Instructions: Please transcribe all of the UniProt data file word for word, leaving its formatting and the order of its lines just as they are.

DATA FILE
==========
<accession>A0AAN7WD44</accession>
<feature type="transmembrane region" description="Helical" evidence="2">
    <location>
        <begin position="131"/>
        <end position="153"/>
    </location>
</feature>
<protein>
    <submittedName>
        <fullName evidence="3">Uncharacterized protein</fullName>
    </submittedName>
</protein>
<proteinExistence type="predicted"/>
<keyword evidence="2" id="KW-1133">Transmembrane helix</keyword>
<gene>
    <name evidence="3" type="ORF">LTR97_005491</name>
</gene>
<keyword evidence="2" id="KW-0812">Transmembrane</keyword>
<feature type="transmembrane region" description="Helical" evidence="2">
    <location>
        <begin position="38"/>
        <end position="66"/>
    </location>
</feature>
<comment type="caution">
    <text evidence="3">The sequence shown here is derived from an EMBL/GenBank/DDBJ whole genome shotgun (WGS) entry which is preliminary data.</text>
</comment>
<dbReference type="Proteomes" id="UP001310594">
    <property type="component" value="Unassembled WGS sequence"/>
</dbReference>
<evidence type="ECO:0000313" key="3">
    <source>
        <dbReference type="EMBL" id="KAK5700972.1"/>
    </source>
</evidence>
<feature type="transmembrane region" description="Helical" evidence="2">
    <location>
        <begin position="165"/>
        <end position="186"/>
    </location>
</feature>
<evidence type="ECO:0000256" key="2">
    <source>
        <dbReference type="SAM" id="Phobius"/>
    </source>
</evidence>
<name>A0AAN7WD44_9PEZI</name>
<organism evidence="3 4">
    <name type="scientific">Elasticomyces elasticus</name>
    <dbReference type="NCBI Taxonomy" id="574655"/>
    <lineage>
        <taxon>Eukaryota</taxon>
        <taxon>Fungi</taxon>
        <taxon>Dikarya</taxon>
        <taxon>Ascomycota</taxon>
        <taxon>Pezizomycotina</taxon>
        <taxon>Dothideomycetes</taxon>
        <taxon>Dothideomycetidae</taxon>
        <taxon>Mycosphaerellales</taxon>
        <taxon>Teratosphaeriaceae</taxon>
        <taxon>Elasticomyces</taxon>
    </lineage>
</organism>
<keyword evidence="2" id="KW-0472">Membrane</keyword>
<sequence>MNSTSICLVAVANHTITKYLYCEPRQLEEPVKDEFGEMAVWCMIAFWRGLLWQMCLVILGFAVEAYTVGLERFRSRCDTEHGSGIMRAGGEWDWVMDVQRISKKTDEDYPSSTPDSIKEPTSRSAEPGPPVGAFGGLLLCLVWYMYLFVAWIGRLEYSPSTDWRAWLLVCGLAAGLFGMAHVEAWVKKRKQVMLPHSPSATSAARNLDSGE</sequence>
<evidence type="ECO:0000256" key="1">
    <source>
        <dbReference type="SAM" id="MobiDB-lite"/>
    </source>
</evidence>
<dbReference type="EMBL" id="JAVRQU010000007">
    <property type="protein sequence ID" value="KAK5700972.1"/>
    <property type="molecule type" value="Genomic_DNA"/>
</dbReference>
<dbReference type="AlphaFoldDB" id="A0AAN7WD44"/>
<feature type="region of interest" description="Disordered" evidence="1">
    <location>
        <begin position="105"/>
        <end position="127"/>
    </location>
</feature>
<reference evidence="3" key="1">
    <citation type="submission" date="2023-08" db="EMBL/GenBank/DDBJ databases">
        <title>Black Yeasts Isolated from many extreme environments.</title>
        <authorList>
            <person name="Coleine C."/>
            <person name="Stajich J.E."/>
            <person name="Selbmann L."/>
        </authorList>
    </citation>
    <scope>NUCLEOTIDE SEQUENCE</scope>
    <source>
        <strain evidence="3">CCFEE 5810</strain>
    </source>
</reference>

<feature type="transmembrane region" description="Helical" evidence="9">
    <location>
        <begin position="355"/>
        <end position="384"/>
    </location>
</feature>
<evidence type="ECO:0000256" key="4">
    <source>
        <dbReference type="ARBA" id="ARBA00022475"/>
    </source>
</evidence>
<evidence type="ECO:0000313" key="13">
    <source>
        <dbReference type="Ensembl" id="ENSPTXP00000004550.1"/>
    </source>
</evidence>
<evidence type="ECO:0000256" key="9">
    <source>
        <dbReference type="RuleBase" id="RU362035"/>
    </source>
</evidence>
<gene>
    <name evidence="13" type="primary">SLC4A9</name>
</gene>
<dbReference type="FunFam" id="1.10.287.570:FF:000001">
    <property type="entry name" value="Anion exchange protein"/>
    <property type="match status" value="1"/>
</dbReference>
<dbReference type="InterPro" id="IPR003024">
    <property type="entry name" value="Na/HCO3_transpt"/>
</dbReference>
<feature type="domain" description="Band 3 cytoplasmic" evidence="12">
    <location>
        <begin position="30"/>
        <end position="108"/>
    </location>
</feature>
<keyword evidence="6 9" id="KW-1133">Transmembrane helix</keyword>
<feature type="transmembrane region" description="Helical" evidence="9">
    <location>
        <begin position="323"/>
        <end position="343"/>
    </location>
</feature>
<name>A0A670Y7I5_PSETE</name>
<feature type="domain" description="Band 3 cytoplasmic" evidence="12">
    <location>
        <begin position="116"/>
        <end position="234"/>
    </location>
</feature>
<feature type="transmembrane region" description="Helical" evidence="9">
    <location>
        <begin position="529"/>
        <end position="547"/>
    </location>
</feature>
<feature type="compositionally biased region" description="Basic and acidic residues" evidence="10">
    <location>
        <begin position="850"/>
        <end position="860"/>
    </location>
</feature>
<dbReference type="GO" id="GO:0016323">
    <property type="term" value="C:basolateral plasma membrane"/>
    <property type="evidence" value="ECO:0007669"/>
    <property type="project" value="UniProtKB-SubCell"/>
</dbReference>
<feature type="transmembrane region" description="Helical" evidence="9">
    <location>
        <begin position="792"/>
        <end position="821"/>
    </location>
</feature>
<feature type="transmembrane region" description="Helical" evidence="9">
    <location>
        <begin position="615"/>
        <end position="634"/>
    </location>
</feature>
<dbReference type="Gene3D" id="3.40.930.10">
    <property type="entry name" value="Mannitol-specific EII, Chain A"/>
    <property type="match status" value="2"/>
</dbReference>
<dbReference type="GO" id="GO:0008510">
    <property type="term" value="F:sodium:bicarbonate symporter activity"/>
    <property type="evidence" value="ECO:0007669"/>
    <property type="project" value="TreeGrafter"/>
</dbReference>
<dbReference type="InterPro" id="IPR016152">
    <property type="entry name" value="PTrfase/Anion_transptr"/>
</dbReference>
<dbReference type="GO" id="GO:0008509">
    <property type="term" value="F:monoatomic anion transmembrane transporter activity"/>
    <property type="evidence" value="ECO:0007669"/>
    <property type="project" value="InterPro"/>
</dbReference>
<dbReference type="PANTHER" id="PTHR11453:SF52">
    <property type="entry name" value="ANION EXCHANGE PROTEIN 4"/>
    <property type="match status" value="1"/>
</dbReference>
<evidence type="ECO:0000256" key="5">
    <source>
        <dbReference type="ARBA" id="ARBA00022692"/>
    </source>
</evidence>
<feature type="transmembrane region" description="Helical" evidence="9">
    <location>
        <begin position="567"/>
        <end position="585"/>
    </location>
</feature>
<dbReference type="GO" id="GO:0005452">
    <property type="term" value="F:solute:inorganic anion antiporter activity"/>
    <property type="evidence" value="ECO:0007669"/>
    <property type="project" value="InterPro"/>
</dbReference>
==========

<accession>A0AAN7WD44</accession>
<feature type="transmembrane region" description="Helical" evidence="2">
    <location>
        <begin position="131"/>
        <end position="153"/>
    </location>
</feature>
<protein>
    <submittedName>
        <fullName evidence="3">Uncharacterized protein</fullName>
    </submittedName>
</protein>
<proteinExistence type="predicted"/>
<keyword evidence="2" id="KW-1133">Transmembrane helix</keyword>
<gene>
    <name evidence="3" type="ORF">LTR97_005491</name>
</gene>
<keyword evidence="2" id="KW-0812">Transmembrane</keyword>
<feature type="transmembrane region" description="Helical" evidence="2">
    <location>
        <begin position="38"/>
        <end position="66"/>
    </location>
</feature>
<comment type="caution">
    <text evidence="3">The sequence shown here is derived from an EMBL/GenBank/DDBJ whole genome shotgun (WGS) entry which is preliminary data.</text>
</comment>
<dbReference type="Proteomes" id="UP001310594">
    <property type="component" value="Unassembled WGS sequence"/>
</dbReference>
<evidence type="ECO:0000313" key="3">
    <source>
        <dbReference type="EMBL" id="KAK5700972.1"/>
    </source>
</evidence>
<feature type="transmembrane region" description="Helical" evidence="2">
    <location>
        <begin position="165"/>
        <end position="186"/>
    </location>
</feature>
<evidence type="ECO:0000256" key="2">
    <source>
        <dbReference type="SAM" id="Phobius"/>
    </source>
</evidence>
<name>A0AAN7WD44_9PEZI</name>
<organism evidence="3 4">
    <name type="scientific">Elasticomyces elasticus</name>
    <dbReference type="NCBI Taxonomy" id="574655"/>
    <lineage>
        <taxon>Eukaryota</taxon>
        <taxon>Fungi</taxon>
        <taxon>Dikarya</taxon>
        <taxon>Ascomycota</taxon>
        <taxon>Pezizomycotina</taxon>
        <taxon>Dothideomycetes</taxon>
        <taxon>Dothideomycetidae</taxon>
        <taxon>Mycosphaerellales</taxon>
        <taxon>Teratosphaeriaceae</taxon>
        <taxon>Elasticomyces</taxon>
    </lineage>
</organism>
<keyword evidence="2" id="KW-0472">Membrane</keyword>
<sequence>MNSTSICLVAVANHTITKYLYCEPRQLEEPVKDEFGEMAVWCMIAFWRGLLWQMCLVILGFAVEAYTVGLERFRSRCDTEHGSGIMRAGGEWDWVMDVQRISKKTDEDYPSSTPDSIKEPTSRSAEPGPPVGAFGGLLLCLVWYMYLFVAWIGRLEYSPSTDWRAWLLVCGLAAGLFGMAHVEAWVKKRKQVMLPHSPSATSAARNLDSGE</sequence>
<evidence type="ECO:0000256" key="1">
    <source>
        <dbReference type="SAM" id="MobiDB-lite"/>
    </source>
</evidence>
<dbReference type="EMBL" id="JAVRQU010000007">
    <property type="protein sequence ID" value="KAK5700972.1"/>
    <property type="molecule type" value="Genomic_DNA"/>
</dbReference>
<dbReference type="AlphaFoldDB" id="A0AAN7WD44"/>
<feature type="region of interest" description="Disordered" evidence="1">
    <location>
        <begin position="105"/>
        <end position="127"/>
    </location>
</feature>
<reference evidence="3" key="1">
    <citation type="submission" date="2023-08" db="EMBL/GenBank/DDBJ databases">
        <title>Black Yeasts Isolated from many extreme environments.</title>
        <authorList>
            <person name="Coleine C."/>
            <person name="Stajich J.E."/>
            <person name="Selbmann L."/>
        </authorList>
    </citation>
    <scope>NUCLEOTIDE SEQUENCE</scope>
    <source>
        <strain evidence="3">CCFEE 5810</strain>
    </source>
</reference>

<feature type="transmembrane region" description="Helical" evidence="9">
    <location>
        <begin position="355"/>
        <end position="384"/>
    </location>
</feature>
<evidence type="ECO:0000256" key="4">
    <source>
        <dbReference type="ARBA" id="ARBA00022475"/>
    </source>
</evidence>
<evidence type="ECO:0000313" key="13">
    <source>
        <dbReference type="Ensembl" id="ENSPTXP00000004550.1"/>
    </source>
</evidence>
<evidence type="ECO:0000256" key="9">
    <source>
        <dbReference type="RuleBase" id="RU362035"/>
    </source>
</evidence>
<gene>
    <name evidence="13" type="primary">SLC4A9</name>
</gene>
<dbReference type="FunFam" id="1.10.287.570:FF:000001">
    <property type="entry name" value="Anion exchange protein"/>
    <property type="match status" value="1"/>
</dbReference>
<dbReference type="InterPro" id="IPR003024">
    <property type="entry name" value="Na/HCO3_transpt"/>
</dbReference>
<feature type="domain" description="Band 3 cytoplasmic" evidence="12">
    <location>
        <begin position="30"/>
        <end position="108"/>
    </location>
</feature>
<keyword evidence="6 9" id="KW-1133">Transmembrane helix</keyword>
<feature type="transmembrane region" description="Helical" evidence="9">
    <location>
        <begin position="323"/>
        <end position="343"/>
    </location>
</feature>
<name>A0A670Y7I5_PSETE</name>
<feature type="domain" description="Band 3 cytoplasmic" evidence="12">
    <location>
        <begin position="116"/>
        <end position="234"/>
    </location>
</feature>
<feature type="transmembrane region" description="Helical" evidence="9">
    <location>
        <begin position="529"/>
        <end position="547"/>
    </location>
</feature>
<feature type="compositionally biased region" description="Basic and acidic residues" evidence="10">
    <location>
        <begin position="850"/>
        <end position="860"/>
    </location>
</feature>
<dbReference type="GO" id="GO:0016323">
    <property type="term" value="C:basolateral plasma membrane"/>
    <property type="evidence" value="ECO:0007669"/>
    <property type="project" value="UniProtKB-SubCell"/>
</dbReference>
<feature type="transmembrane region" description="Helical" evidence="9">
    <location>
        <begin position="792"/>
        <end position="821"/>
    </location>
</feature>
<feature type="transmembrane region" description="Helical" evidence="9">
    <location>
        <begin position="615"/>
        <end position="634"/>
    </location>
</feature>
<dbReference type="Gene3D" id="3.40.930.10">
    <property type="entry name" value="Mannitol-specific EII, Chain A"/>
    <property type="match status" value="2"/>
</dbReference>
<dbReference type="GO" id="GO:0008510">
    <property type="term" value="F:sodium:bicarbonate symporter activity"/>
    <property type="evidence" value="ECO:0007669"/>
    <property type="project" value="TreeGrafter"/>
</dbReference>
<dbReference type="InterPro" id="IPR016152">
    <property type="entry name" value="PTrfase/Anion_transptr"/>
</dbReference>
<dbReference type="GO" id="GO:0008509">
    <property type="term" value="F:monoatomic anion transmembrane transporter activity"/>
    <property type="evidence" value="ECO:0007669"/>
    <property type="project" value="InterPro"/>
</dbReference>
<dbReference type="PANTHER" id="PTHR11453:SF52">
    <property type="entry name" value="ANION EXCHANGE PROTEIN 4"/>
    <property type="match status" value="1"/>
</dbReference>
<evidence type="ECO:0000256" key="5">
    <source>
        <dbReference type="ARBA" id="ARBA00022692"/>
    </source>
</evidence>
<feature type="transmembrane region" description="Helical" evidence="9">
    <location>
        <begin position="567"/>
        <end position="585"/>
    </location>
</feature>
<dbReference type="GO" id="GO:0005452">
    <property type="term" value="F:solute:inorganic anion antiporter activity"/>
    <property type="evidence" value="ECO:0007669"/>
    <property type="project" value="InterPro"/>
</dbReference>